The story behind the statue

Victoria’s battered bust of the Queen

LAN STREET September 10 1960
The story behind the statue

Victoria’s battered bust of the Queen

LAN STREET September 10 1960

Victoria’s battered bust of the Queen

The story behind the statue

Few statues anywhere have aroused so much controversy or suffered so much abuse as the new cast-stone bust of Queen Elizabeth has in that "little bit of old England” called Victoria.

Since it first went on public display in the B. C. capital early this year, pranksters have stolen it, police have recovered it and vandals have battered it. Municipal leaders have argued over its quality, price and location; a newspaper has made it the object of a tonguein-cheek campaign, and an indignant royalist has reported the whole affair to Buckingham Palace.

A Victoria artist, Peggy Walton Packard, was commissioned to make the bust for the visit of the Queen and Prince Philip in July 1959. After making two statues from compounds she discovered were not hardy enough, she found the right formula for a third. By then the royal visit had been over for six months, and four municipal bodies were taking turns arguing over where the statue should stand and whether it was worth $1,200 (Mrs. Packard’s share was $300) — and who should pay for it.

While the argument over location continued, aldermen paid the artist and put the bust on display in the main corridor of Victoria’s city hall. A few nights later it disappeared. In its place, the thieves left a handful of pennies — an allusion to the Pennies for Packard campaign begun by the Victoria Times. The Times urged everyone in the area to give a penny apiece to raise $1.400 for the project and “save city council from further embarrassment.” But only $60 came in.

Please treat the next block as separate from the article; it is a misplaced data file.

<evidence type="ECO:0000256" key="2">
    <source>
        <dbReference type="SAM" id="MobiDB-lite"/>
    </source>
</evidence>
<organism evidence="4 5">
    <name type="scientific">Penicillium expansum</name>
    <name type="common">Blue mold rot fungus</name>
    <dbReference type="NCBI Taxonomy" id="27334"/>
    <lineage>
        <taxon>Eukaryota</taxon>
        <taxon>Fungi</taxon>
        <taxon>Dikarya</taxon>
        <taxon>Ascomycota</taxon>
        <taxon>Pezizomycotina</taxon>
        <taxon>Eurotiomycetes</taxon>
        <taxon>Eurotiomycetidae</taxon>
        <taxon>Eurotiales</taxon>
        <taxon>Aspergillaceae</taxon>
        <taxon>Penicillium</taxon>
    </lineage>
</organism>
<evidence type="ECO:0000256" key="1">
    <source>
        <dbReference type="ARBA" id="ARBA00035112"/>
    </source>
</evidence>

While civic officials fumed with embarrassment over the theft. Police Chief John Blackstock offered publicly to lay no charges if the bust were immediately returned undamaged. Three nights after the

theft, Sam Lane, who had offered to buy the statue and display it at his Olde England Inn in nearby Esquimalt. was roused from bed by a reporter who had received an anonymous phone tip. He went out into his driveway in his pyjamas and dressing gown and found the statue lying there undamaged. The culprits have never been caught.

Over numerous objections, the city council decided the bust should stand in Beacon Hill Park, where the Queen had presented a new regimental color to the Princess Patricia’s Canadian Eight Infantry. While the site was prepared, the bust was hidden away.

Enraged by all the fuss, a Victoria painter. Phyllis Leece. threatened to take the city council and the newspapers into court if they didn't tone down the bad publicity. Then Mrs. Leece wired and mailed protests to Buckingham Palace, enclosing press clippings. The Palace did nothing, but the aldermen passed a resolution emphasizing their “chagrin and disgust” over the whole controversy.

On March 21. workmen finished erecting the bust in the park, but there was no ceremony. Twenty-six days later, vandals battered off its nose. Mrs. Packard spent five hours restoring it. Late in June, vandals attacked again, chipping one shoulder and cracking the neck.

The bust still stands in the park today, and Mrs. Packard, while weary of "a joke that went a little too far.” insists she got a few laughs out of the affair.

But Chief Blackstock seemed to be speaking for the majority of Victorians when he remarked recently; “The less said about it the better.” — IAN STREET

LAN STREET